In two reports published in March, the American Academy of Pediatrics (AAP) is advising clinicians to exclude potential causes of bleeding in children before deciding child abuse is the cause.
The first report, “Evaluation for Bleeding Disorders in Suspected Child Abuse,” was published online on March 25, 2013, in the journal Pediatrics. The lead author of the report was James Anderst, MD, of Children’s Mercy Hospital (CMH) in Kansas City. He and coauthors explain that bruising and/or bleeding in a child can raise concerns over possible child abuse. A history and clinical assessment can help determine the necessity of an evaluation for a potential bleeding disorder. Knowledge of the prevalence and known clinical symptoms of individual bleeding disorders can therefore be used to guide laboratory testing.
A separate technical report, “Evaluating for Suspected Child Abuse: Conditions that Predispose to Bleeding,” was published in the same issue of Pediatrics. Shannon L. Carpenter, MD, of CMH, lead author, and her co-authors reviewed conditions that predispose children to bleeding. They stressed the importance of a balanced, thorough and thoughtful approach to evaluating children who present with bleeding and/or bruising.
“Suspicious bleeding or bruising in a child warrants careful consideration of medical and other possible causes, in addition to abuse. Inappropriate diagnosis of child abuse can lead to removal of a child from the home, prosecution of innocent people, or both,” explained Carpenter and co-authors. “On the other hand, erroneously attributing child abuse to medical or accidental causes can increase the risk of future abuse.”
The reports included the following recommendations for clinicians:
1. A complete evaluation of a child’s medical, trauma and family histories, and a thorough physical examination are the starting point for determining the cause of bruising or bleeding.
2. In every case, consideration should be given to the possibility that a medical condition has caused the bruising or bleeding. The history and physical examination should guide decisions about the need for laboratory evaluations of bleeding disorders.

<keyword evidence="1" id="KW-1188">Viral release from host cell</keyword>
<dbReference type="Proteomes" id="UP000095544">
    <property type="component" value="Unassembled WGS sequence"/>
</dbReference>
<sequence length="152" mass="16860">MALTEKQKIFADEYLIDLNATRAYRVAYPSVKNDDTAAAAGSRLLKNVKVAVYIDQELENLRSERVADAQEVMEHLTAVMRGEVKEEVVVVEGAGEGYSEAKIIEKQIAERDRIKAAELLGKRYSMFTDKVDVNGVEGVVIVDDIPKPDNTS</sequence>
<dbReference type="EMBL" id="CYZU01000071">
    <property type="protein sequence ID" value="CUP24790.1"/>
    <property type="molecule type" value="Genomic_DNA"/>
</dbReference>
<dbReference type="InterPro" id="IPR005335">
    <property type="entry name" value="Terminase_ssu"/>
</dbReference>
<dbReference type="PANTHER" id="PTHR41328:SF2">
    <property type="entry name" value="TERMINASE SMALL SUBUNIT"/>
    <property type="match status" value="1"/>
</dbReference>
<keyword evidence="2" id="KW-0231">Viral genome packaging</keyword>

3. When laboratory testing is indicated, initial evaluations should reflect the prevalence of a condition and the potential for specific conditions to lead to specific findings.
4. Laboratory results suggestive of a bleeding disorder do not rule out abuse.
5. Children with intracranial hemorrhage (ICH) often receive blood-product transfusions, and tests for bleeding disorders should be delayed until transfused clotting elements have been eliminated.
6. Consult with pediatric hematologists on a regular basis to remain aware of the most current information regarding the prevalence, assessment, and signs and symptoms of bleeding disorders.
The report also included a review of some conditions that can cause bruising or bleeding that might be confused with child abuse: ICH and nonintracranial bleeding, common factor deficiencies (VII, VIII, IX) and uncommon deficiencies (II, V, combined V and VII, and X), von Willebrand disease, vitamin K deficiency, fibrinogen abnormalities, defects of endogenous fibrinolysis, congenital platelet abnormalities and vascular disorders (Ehlers-Danlos syndrome and osteogenesis imperfecta).
Source: MedPageToday.com, March 25, 2013